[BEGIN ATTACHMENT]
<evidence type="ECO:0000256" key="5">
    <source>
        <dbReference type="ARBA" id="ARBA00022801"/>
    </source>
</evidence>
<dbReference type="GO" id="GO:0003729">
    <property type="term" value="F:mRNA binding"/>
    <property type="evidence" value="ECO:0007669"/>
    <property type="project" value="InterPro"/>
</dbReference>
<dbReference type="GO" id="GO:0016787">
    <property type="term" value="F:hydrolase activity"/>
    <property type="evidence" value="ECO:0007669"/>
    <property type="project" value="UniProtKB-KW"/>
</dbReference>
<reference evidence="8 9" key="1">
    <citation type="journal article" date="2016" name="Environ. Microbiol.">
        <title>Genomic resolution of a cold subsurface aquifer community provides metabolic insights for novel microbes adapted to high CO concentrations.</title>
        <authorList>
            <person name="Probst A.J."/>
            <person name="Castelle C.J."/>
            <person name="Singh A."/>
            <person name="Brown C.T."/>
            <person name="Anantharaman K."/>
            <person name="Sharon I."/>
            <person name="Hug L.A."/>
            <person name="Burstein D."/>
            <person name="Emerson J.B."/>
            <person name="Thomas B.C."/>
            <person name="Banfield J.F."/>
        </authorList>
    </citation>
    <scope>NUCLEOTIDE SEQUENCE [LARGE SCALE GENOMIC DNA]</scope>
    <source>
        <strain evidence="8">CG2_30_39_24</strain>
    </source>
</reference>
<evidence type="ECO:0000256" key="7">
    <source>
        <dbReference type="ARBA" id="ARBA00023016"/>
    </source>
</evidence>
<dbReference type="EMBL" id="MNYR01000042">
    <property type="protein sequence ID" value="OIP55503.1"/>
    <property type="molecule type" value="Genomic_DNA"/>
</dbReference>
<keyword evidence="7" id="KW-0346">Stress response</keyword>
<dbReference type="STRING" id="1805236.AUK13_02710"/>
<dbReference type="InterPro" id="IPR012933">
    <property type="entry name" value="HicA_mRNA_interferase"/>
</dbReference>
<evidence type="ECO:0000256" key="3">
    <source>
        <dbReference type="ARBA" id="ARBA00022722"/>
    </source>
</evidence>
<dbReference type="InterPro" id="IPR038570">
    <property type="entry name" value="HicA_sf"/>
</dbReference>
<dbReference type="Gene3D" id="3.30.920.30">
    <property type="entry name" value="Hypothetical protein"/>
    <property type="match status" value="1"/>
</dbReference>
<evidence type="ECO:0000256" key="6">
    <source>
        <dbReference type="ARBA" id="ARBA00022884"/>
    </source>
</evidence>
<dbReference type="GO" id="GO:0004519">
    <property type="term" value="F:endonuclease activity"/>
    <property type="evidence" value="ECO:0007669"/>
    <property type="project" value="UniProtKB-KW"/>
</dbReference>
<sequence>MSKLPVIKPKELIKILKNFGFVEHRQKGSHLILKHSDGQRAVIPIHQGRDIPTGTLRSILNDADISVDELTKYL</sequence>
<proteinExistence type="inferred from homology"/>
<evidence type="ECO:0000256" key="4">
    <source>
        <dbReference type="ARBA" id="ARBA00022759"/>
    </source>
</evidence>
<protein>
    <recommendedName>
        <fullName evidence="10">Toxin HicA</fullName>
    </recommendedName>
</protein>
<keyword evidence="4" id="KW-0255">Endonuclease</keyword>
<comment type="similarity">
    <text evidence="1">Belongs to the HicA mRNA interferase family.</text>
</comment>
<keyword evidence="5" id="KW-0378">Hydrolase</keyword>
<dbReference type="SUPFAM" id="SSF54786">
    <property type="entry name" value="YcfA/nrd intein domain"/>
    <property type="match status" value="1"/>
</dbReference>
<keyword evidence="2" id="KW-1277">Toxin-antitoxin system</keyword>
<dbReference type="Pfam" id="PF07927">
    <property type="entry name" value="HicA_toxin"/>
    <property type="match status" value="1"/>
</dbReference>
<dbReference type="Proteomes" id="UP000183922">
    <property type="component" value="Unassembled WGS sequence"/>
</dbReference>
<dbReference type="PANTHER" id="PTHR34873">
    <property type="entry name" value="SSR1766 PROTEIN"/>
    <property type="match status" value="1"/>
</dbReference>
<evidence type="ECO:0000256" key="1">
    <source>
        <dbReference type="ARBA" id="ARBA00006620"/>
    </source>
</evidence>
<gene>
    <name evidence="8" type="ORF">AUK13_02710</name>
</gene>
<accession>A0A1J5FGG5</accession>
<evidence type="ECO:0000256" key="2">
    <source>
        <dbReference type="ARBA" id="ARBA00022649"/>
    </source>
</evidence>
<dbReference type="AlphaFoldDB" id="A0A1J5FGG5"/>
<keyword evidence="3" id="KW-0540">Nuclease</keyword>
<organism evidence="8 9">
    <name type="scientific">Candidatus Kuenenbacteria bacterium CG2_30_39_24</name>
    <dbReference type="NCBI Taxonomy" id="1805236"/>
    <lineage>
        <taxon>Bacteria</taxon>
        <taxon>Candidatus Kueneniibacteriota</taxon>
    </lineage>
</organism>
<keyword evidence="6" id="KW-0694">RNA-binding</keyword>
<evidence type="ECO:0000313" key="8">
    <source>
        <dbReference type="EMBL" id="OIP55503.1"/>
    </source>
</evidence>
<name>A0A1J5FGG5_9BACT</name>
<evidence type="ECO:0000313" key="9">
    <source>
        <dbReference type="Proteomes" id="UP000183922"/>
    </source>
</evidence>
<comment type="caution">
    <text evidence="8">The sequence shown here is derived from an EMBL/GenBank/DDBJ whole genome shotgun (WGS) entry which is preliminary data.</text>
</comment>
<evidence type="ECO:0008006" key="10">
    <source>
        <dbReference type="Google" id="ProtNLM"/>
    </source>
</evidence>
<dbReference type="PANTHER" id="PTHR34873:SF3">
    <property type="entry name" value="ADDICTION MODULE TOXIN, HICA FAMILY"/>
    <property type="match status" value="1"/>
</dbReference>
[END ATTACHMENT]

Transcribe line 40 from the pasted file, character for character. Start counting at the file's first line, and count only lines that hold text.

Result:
        <dbReference type="ARBA" id="ARBA00023016"/>